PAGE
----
- Comptroller Offers 7 Key Recommendations to Maximize Parent Participation -
New York City Comptroller William C. Thompson, Jr. today charged that the Department of Education (DOE) has failed to ensure that parents have a meaningful role in education decision-making, even where that role has been carefully delineated by State law.
“Parents are essential stakeholders in our public education system,” Thompson said. “There is no group more invested in the success of our students. Yet too often in our city recently, our parents have been told to sit quietly on the sidelines as others make the critical decisions about their children’s education.”
Speaking at a news conference, Thompson unveiled a report entitled Powerless Parents: How the New York City Department of Education Blocks Parent Influence in Local School Governance. The report can be viewed at www.comptroller.nyc.gov.
“Clearly, a well-run education system needs and depends upon the input, passionate commitment and insight of its parents for success,” Thompson said.
In New York City, there are three key ways for parents to become involved in education policy decisions affecting their children. They include: local district Community Education Councils, or CECs; school-based leadership teams, or SLTs; and parent associations.
In order to prepare the report, Thompson’s staff surveyed officers of 24 of the city’s 32 CECs and other parent leaders in order to determine the nature and quality of parental influence on City school governance.
“What we found was deeply troubling,” Thompson said. “CECs, designed to represent elementary and middle school parents at the community school district level, are effectively blocked from exercising the powers and duties given to them by the Education Law. School Leadership Teams are likewise of very limited effectiveness, while far too many schools do not even have a functioning Parent Association or Parent/Teacher Association.”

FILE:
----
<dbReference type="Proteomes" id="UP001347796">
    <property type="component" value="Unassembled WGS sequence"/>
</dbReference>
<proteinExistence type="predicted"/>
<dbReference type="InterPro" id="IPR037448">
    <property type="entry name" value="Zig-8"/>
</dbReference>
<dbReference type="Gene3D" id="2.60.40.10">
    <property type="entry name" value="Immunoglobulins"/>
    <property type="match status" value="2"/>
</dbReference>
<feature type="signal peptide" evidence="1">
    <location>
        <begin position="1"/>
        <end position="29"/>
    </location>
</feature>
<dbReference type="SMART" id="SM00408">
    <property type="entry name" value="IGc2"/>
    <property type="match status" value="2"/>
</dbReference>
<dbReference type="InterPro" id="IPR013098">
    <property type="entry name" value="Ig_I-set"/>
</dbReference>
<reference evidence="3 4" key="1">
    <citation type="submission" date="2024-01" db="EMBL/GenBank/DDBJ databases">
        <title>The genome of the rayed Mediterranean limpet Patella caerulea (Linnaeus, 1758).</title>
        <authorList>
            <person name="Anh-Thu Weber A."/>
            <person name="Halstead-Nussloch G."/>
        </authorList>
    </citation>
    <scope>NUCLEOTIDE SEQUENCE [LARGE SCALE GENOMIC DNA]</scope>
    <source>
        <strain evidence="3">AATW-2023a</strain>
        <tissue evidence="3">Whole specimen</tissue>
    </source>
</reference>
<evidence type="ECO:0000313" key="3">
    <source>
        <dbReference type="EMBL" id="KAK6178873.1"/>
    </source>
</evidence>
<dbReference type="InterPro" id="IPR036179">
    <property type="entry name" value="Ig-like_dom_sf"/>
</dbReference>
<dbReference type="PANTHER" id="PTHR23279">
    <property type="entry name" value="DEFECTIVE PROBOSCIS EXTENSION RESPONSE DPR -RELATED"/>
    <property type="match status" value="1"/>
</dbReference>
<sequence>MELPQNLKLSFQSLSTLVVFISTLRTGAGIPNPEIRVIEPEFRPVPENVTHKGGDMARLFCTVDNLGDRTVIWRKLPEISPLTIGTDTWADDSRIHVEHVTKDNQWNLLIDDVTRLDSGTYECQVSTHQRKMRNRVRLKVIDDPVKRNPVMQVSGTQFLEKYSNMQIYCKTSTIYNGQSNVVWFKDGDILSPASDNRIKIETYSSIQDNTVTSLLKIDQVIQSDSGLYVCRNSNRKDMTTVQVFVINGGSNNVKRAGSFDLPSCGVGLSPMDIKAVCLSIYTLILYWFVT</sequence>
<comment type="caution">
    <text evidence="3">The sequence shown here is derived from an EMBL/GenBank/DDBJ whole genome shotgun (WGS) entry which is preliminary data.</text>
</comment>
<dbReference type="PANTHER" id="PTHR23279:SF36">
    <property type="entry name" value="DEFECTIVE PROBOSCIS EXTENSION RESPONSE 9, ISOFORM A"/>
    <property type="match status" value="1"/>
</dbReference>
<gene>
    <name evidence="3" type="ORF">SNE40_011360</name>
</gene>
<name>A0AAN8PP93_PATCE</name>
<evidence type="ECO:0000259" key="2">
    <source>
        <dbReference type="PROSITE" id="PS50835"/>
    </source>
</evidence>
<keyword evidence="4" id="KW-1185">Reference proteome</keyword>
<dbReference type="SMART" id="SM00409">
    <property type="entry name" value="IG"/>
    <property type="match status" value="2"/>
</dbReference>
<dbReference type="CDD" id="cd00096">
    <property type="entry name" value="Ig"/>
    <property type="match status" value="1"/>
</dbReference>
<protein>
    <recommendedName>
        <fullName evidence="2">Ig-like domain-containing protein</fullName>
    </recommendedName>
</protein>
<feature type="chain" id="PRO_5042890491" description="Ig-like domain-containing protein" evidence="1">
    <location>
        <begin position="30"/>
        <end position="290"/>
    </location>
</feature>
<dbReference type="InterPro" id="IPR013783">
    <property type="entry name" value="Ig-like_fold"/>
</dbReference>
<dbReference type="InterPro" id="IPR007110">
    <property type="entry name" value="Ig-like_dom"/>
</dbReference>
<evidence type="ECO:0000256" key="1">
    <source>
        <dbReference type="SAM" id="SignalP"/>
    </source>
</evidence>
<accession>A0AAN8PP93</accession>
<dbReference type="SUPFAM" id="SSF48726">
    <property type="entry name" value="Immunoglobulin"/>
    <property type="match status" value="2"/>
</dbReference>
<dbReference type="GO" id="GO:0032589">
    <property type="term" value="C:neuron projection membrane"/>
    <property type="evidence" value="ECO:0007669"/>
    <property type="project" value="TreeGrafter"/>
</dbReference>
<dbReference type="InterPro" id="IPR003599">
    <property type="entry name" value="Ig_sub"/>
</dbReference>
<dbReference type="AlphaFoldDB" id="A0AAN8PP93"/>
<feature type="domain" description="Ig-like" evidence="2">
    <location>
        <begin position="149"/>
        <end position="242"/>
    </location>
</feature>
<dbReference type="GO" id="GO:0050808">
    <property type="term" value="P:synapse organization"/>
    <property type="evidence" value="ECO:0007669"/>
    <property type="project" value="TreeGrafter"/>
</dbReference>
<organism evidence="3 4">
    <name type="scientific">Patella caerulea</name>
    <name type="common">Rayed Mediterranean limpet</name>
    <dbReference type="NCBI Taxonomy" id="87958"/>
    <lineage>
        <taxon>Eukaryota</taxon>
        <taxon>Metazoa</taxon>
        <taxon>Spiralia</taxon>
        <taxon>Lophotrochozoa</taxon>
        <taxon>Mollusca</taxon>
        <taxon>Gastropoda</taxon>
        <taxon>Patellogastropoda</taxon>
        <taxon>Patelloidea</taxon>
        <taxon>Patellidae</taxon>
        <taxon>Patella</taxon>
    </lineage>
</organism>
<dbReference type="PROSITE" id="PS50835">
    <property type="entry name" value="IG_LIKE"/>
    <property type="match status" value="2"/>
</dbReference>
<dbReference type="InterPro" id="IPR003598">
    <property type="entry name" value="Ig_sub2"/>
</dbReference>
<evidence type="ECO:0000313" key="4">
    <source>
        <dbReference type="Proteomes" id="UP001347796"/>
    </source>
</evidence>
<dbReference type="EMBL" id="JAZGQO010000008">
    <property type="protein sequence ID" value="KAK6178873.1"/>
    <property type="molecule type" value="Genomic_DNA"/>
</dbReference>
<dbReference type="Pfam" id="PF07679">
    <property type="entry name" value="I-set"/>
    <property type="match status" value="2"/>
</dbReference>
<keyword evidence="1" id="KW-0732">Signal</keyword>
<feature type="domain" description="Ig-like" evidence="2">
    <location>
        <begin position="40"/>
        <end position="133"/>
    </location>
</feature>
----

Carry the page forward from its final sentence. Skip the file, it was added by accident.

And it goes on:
Thompson’s report determined that at least 10 different provisions of the Education Law governing Community Education Councils are currently not being followed by DOE.
Perhaps most significantly, CECs are not consulted by Tweed before the opening, closing or reconfiguration of schools, or of special programs in schools, in their districts. At the same time, CECs have been largely unable to evaluate the Superintendents in their districts because the Superintendents have been reassigned to spend up to 90 percent of their time working to improve achievement in districts outside of their own.
“CEC officers we spoke with believe their influence has steadily diminished ever since the first group was elected in 2004 and that CECs have essentially become irrelevant,” Thompson said. “This has all occurred as a direct result of DOE decision-making. In fact, CECs have at times needed to resort to court action to maintain parental input codified in state law, such as their authority to approve proposed changes in school attendance zones, which is a key CEC power.”
In the case of School Leadership Teams, Thompson said that many schools across the city do not have functioning SLTs. Many others are dominated by principals unwilling to engage the leadership team on fundamental matters such as the school’s budget and comprehensive educational plan. Education Law requires principals to solicit SLT input when writing the school based budget but this frequently does not occur.